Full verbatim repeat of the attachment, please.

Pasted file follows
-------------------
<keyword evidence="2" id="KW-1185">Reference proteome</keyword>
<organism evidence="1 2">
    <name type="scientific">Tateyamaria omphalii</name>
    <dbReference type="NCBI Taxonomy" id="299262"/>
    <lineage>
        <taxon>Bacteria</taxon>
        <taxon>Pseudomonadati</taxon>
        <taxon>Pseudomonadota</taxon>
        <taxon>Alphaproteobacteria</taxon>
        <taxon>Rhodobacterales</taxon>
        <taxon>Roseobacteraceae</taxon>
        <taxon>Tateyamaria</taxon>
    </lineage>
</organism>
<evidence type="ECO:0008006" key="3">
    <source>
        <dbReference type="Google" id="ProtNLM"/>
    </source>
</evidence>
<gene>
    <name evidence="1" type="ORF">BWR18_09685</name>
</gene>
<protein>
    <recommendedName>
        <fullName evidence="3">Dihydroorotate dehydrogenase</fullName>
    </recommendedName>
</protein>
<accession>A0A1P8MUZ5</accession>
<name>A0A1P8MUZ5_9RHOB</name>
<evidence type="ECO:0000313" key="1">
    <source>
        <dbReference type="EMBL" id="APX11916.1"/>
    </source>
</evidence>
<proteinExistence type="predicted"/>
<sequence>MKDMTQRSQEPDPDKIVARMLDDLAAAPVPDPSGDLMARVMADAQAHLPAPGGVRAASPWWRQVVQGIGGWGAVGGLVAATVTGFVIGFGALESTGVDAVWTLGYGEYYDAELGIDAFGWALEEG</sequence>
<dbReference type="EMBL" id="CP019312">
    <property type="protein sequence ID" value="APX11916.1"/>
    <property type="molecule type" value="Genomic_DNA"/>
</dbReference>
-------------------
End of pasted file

<keyword evidence="2" id="KW-1185">Reference proteome</keyword>
<organism evidence="1 2">
    <name type="scientific">Tateyamaria omphalii</name>
    <dbReference type="NCBI Taxonomy" id="299262"/>
    <lineage>
        <taxon>Bacteria</taxon>
        <taxon>Pseudomonadati</taxon>
        <taxon>Pseudomonadota</taxon>
        <taxon>Alphaproteobacteria</taxon>
        <taxon>Rhodobacterales</taxon>
        <taxon>Roseobacteraceae</taxon>
        <taxon>Tateyamaria</taxon>
    </lineage>
</organism>
<evidence type="ECO:0008006" key="3">
    <source>
        <dbReference type="Google" id="ProtNLM"/>
    </source>
</evidence>
<gene>
    <name evidence="1" type="ORF">BWR18_09685</name>
</gene>
<protein>
    <recommendedName>
        <fullName evidence="3">Dihydroorotate dehydrogenase</fullName>
    </recommendedName>
</protein>
<accession>A0A1P8MUZ5</accession>
<name>A0A1P8MUZ5_9RHOB</name>
<evidence type="ECO:0000313" key="1">
    <source>
        <dbReference type="EMBL" id="APX11916.1"/>
    </source>
</evidence>
<proteinExistence type="predicted"/>
<sequence>MKDMTQRSQEPDPDKIVARMLDDLAAAPVPDPSGDLMARVMADAQAHLPAPGGVRAASPWWRQVVQGIGGWGAVGGLVAATVTGFVIGFGALESTGVDAVWTLGYGEYYDAELGIDAFGWALEEG</sequence>
<dbReference type="EMBL" id="CP019312">
    <property type="protein sequence ID" value="APX11916.1"/>
    <property type="molecule type" value="Genomic_DNA"/>
</dbReference>